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Here, the famous author of Space, Time and Architecture and other books examines basic principles of architecture—as handmaiden to essential shelter and comfort, and as creative partner in the aspirations of the human arts.
Sigfried Giedion is a man with clear vision and proven ability to communicate his ideas on the interrelationship of architecture and society through the ages. He is able to explain what remains from the past in every city of today—how the Greeks, the Romans, and the later peoples still influence our life through principles of city planning. Equally, he is able to see how men like Le Corbusier, Sert, Mondrian, and Léger have transformed our living quarters so that they are increasingly useful, practical, and attractive.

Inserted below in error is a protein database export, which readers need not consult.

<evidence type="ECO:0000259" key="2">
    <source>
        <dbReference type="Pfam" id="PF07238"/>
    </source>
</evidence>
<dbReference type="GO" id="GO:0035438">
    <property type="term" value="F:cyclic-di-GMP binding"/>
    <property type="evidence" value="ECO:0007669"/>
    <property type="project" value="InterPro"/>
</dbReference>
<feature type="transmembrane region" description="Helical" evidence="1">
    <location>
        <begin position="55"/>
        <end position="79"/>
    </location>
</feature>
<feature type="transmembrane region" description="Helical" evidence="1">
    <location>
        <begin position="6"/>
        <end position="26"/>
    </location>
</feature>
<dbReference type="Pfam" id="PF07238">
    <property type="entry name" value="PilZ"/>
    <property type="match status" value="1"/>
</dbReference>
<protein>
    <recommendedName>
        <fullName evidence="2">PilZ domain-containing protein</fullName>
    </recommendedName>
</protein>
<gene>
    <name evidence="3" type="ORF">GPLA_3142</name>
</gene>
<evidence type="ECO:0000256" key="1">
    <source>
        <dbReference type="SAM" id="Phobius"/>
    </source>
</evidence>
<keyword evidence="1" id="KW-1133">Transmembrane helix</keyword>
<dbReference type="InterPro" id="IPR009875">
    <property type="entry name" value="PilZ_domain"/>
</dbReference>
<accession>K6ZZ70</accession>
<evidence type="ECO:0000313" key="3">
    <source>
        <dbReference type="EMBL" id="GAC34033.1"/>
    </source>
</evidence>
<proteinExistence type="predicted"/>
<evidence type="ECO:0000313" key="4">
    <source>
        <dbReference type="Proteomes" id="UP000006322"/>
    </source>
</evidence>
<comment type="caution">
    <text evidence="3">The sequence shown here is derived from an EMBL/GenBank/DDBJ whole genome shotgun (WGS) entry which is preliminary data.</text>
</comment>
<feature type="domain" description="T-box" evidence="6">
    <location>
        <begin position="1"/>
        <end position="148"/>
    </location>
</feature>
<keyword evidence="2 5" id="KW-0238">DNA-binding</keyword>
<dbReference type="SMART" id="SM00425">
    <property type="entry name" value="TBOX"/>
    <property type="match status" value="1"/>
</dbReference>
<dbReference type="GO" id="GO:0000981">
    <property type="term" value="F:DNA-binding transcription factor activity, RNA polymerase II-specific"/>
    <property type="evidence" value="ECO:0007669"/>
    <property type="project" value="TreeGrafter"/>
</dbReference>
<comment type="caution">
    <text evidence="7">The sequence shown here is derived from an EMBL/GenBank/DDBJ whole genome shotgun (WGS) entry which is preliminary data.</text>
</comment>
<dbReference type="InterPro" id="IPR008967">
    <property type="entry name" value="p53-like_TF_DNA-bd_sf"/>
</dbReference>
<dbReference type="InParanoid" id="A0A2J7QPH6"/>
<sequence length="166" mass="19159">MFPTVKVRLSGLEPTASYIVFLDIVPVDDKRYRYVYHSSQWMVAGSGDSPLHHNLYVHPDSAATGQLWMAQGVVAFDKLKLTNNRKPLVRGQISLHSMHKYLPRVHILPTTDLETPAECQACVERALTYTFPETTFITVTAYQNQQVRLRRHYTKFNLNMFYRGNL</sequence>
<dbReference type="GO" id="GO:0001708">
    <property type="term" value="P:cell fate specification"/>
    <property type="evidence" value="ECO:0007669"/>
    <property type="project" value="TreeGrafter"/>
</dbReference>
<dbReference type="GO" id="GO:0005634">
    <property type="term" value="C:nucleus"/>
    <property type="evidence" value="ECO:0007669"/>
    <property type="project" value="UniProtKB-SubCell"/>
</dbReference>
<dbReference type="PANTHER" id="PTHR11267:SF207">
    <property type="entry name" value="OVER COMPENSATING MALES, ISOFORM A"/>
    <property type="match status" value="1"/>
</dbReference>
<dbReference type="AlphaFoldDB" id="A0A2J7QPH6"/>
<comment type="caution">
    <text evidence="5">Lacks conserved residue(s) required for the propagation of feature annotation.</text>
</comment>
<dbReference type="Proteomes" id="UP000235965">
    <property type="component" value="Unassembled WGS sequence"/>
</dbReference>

Giedion discusses the constant need for and striving toward monumentality in the architecture and cultural development of today. Leading us through paths which all too often seem bewildering, he helps us to understand ourselves better through helping us to understand our entire cultural heritage.
One of the author’s most important contributions in this new book is his concern with imaginative development of space utilization in relation to the building of new theatre and institutional groups, to the Sydney Opera House, the Boston Back Bay Center Project, and to the new center designed for Marseille by Le Corbusier—in short to the climate of creative living in many parts of the world.